Things are changing rapidly. The good news is that every time such shifts take place, God is also on the move. Do you believe that? Think back to what I said about how the printing press made way for the reformation of the church. God was on the move. Our own brethren movement, believe it or not, had at its disposal the most up-to-date communication technology when our forbearers started anew here in Pennsylvania. The Sauer Press was a rival of another famous inventor/printer named Benjamin Franklin. That press helped pave the way. God was on the move.

Every period of change provides for many new possibilities, for good or for ill. That’s not only true of shifts between "eras." That’s how it is with the shifts that take place, welcomed or not, in our lives. God is on the move there as well. There are all sorts of life transitions during which God is very active - if only we could open our eyes and truly see. When the scene shifts, as the hymn we sang earlier put it, it’s "only the splendor of light" that hides what God is doing (I love that line!).

Speaking of shifting eras, some have likened the change we’re undergoing right now to another similar period 2,000 years ago. The first century was a remarkable time in the history of the world, at least the western portion of it. Now, I don’t know how true this is, but I recently read that a substance called concrete was invented during this time, which revolutionized the building industry. Construction was shifting. In fact I read it suggested that Joseph, the father who helped raise a young boy named Jesus, was, as a carpenter, more like a contractor or builder - a new breed of worker. That’s an interesting thought, though I’m not sure how true it is.

I am sure of another shift, and that was the changeover in communication from the written word on scrolls to writing upon manuscripts or codex - more like the page as we know it today. This was the real birth time of books. "One of the most amazing features of the first Christians was their preference for the paged book over the more widespread scroll ... This helps explain why, unlike all other literature from the ancient world, the New Testament (exists) in an abundance of sources." (p. 31, Soul Tsunami, Leonard Sweet, Zondervan, 1999)

The first century was a time of great change. And God chose this time, of all times, when the scene was radically shifting, to send his Son, to be the incarnation, the very presence of God in the world. Christianity as a movement of those following Jesus of Nazareth, believed to be the Messiah, the Christ, the Savior of the world, arose in history during a period of great change. God was on the move - true then, true now. Perhaps, as some have said - persons on both the conservative and the liberal ends of the church (names which, by the way, don’t have much as meaning in this new era) - [perhaps] we are on the verge of another reformation of the church of Jesus Christ. When the scene shifts, God is on the move....

In the church year, this Sunday before Ash Wednesday, the beginning of Lent, is called "Transfiguration Sunday." On this day we often remember that moment in time when Jesus stood on the mountain and, within sight of three of his disciples, was "transfigured," the boundary between heaven and earth, between past, present, and future was almost nonexistent in his very body, as he met with Moses and Elijah. "‘Twas only the splendor of light" that hid this "immortal, invisible God only wise" from Peter, James, and John. Before their eyes the scene shifted, something remembered later as a pivotal moment of change in the 2nd letter of Peter. That event transfigured those disciples, themselves, especially after the resurrection transformed the crucifixion of Jesus.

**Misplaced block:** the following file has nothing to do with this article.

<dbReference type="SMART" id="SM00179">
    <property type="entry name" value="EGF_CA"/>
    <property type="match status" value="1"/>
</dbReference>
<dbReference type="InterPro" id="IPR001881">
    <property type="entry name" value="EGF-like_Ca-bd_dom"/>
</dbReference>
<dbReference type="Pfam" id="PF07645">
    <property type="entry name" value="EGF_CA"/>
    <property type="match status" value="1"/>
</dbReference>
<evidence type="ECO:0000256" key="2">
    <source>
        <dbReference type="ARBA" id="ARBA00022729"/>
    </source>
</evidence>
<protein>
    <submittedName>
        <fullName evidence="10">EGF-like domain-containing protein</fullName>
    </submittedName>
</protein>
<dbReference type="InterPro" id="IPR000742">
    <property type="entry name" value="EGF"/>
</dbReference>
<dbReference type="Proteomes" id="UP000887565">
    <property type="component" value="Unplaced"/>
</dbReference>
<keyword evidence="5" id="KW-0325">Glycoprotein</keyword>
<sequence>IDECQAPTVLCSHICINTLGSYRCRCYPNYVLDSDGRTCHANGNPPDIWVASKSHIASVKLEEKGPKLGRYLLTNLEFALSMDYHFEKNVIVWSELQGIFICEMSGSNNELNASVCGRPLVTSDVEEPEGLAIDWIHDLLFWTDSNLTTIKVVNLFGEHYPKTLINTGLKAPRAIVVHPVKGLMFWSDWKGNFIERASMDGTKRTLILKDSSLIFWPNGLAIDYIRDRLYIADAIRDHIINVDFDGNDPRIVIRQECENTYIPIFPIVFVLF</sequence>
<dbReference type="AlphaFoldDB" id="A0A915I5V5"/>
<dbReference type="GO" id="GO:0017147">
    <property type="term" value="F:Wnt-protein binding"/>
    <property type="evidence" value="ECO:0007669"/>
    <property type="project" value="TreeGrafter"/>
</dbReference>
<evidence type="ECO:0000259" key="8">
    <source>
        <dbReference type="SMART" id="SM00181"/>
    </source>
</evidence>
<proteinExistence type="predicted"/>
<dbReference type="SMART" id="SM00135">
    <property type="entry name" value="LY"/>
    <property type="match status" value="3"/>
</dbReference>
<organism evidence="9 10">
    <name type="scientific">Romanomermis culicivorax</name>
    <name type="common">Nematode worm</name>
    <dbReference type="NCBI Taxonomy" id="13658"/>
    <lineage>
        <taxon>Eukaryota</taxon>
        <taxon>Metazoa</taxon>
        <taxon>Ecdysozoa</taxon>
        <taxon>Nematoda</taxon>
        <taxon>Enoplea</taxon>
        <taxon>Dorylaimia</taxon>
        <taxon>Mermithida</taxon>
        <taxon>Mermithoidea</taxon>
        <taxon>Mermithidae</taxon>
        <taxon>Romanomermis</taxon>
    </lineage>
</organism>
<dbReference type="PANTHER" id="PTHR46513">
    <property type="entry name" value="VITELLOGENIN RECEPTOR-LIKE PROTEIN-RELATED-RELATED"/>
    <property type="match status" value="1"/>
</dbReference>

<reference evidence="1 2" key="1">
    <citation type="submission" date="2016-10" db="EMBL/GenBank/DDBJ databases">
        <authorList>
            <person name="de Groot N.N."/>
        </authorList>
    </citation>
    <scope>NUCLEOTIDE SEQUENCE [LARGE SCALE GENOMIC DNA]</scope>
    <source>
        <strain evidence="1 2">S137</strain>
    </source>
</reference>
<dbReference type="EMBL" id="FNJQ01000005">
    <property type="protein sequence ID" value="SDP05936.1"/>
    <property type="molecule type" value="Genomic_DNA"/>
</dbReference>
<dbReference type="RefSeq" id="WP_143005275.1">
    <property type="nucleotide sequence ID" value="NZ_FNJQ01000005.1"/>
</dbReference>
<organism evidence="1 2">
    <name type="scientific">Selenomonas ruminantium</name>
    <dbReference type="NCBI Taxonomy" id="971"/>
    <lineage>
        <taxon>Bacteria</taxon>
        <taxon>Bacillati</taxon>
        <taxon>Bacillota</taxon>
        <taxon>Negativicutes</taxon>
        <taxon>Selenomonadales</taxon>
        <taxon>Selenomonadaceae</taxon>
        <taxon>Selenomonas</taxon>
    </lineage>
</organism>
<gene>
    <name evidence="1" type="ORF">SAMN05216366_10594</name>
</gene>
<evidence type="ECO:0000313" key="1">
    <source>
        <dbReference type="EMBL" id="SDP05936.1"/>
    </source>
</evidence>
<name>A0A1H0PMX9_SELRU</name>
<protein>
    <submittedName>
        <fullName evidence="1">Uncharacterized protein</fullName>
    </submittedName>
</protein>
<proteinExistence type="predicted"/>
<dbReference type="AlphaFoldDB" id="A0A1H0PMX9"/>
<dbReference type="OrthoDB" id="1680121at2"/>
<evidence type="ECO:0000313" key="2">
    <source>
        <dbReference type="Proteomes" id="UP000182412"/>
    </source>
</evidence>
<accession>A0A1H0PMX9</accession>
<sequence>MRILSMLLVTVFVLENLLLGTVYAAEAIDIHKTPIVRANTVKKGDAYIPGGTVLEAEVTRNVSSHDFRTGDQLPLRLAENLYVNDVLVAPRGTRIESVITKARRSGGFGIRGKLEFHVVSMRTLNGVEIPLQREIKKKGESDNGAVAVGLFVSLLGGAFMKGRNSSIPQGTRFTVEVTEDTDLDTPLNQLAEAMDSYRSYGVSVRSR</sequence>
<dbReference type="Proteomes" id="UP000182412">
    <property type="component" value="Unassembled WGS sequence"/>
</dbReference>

Lent is itself a time for shifting scenes, which is the wisdom behind Transfiguration Sunday falling on this day. In some churches, Lent is a very somber time. No "alleluia" is sung or spoken. Bright colors are removed. Actually, the change of atmosphere can be quite uncomfortable. That’s the nature of change, you know. Our church may not do as some others do in this regard, but still we see the possibility in this season of change, when God is on the move.

The scene shifts as we approach the cross, which is to us many things: a symbol of death, but also the intersection of heaven and earth, the pivotal point in human history. In many ways, Lent - which is a journey not unlike the one undertaken by the children of Israel after they were freed from bondage to Pharaoh and wandered through the wilderness for 40 years - [Lent] turns our world upside down. Now, it wasn’t on purpose that we printed the bulletin the way we did today, but it’s fitting. The scene is shifting. God is on the move - not just then, but now - today.

When the scene shifts, and the cloud descends, making it hard to see the road ahead (which, by the way, is how we experience such times of change), all we can do is follow the voice of God, "This is my Son, the beloved; listen to him." Through all the upheavals, all the upside down times, all the dark valleys, through death itself, through each period pregnant with possibilities - if only we could see it as such, we follow. In the middle of these shifting scenes, as we follow God’s Son, we are transfigured, reformed, transformed.

2000Peter L. Haynes